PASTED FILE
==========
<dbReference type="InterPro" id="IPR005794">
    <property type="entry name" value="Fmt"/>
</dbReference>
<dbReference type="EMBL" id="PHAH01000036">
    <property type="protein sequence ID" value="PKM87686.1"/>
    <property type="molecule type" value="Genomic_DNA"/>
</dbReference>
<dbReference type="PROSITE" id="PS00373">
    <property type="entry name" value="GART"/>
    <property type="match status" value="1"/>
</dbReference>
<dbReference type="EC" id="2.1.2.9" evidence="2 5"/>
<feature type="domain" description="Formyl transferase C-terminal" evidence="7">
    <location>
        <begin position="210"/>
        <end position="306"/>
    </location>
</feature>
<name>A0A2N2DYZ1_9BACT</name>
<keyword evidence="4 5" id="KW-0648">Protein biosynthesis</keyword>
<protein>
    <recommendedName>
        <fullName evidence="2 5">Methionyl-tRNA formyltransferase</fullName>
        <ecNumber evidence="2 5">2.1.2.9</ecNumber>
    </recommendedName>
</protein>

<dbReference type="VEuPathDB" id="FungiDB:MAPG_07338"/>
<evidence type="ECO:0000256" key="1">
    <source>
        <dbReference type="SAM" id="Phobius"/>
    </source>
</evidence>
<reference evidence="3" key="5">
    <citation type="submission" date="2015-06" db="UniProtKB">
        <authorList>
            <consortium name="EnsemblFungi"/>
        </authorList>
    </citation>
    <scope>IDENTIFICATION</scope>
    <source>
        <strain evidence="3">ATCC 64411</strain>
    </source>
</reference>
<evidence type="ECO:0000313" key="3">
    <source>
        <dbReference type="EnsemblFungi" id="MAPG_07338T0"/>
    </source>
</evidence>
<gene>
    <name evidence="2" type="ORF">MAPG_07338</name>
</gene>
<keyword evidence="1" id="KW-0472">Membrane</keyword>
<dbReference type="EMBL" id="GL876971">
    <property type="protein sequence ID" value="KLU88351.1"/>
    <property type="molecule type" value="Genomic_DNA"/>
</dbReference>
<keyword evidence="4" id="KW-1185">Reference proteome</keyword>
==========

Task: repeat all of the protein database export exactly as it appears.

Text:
<dbReference type="InterPro" id="IPR005794">
    <property type="entry name" value="Fmt"/>
</dbReference>
<dbReference type="EMBL" id="PHAH01000036">
    <property type="protein sequence ID" value="PKM87686.1"/>
    <property type="molecule type" value="Genomic_DNA"/>
</dbReference>
<dbReference type="PROSITE" id="PS00373">
    <property type="entry name" value="GART"/>
    <property type="match status" value="1"/>
</dbReference>
<dbReference type="EC" id="2.1.2.9" evidence="2 5"/>
<feature type="domain" description="Formyl transferase C-terminal" evidence="7">
    <location>
        <begin position="210"/>
        <end position="306"/>
    </location>
</feature>
<name>A0A2N2DYZ1_9BACT</name>
<keyword evidence="4 5" id="KW-0648">Protein biosynthesis</keyword>
<protein>
    <recommendedName>
        <fullName evidence="2 5">Methionyl-tRNA formyltransferase</fullName>
        <ecNumber evidence="2 5">2.1.2.9</ecNumber>
    </recommendedName>
</protein>

<dbReference type="VEuPathDB" id="FungiDB:MAPG_07338"/>
<evidence type="ECO:0000256" key="1">
    <source>
        <dbReference type="SAM" id="Phobius"/>
    </source>
</evidence>
<reference evidence="3" key="5">
    <citation type="submission" date="2015-06" db="UniProtKB">
        <authorList>
            <consortium name="EnsemblFungi"/>
        </authorList>
    </citation>
    <scope>IDENTIFICATION</scope>
    <source>
        <strain evidence="3">ATCC 64411</strain>
    </source>
</reference>
<evidence type="ECO:0000313" key="3">
    <source>
        <dbReference type="EnsemblFungi" id="MAPG_07338T0"/>
    </source>
</evidence>
<gene>
    <name evidence="2" type="ORF">MAPG_07338</name>
</gene>
<keyword evidence="1" id="KW-0472">Membrane</keyword>
<dbReference type="EMBL" id="GL876971">
    <property type="protein sequence ID" value="KLU88351.1"/>
    <property type="molecule type" value="Genomic_DNA"/>
</dbReference>
<keyword evidence="4" id="KW-1185">Reference proteome</keyword>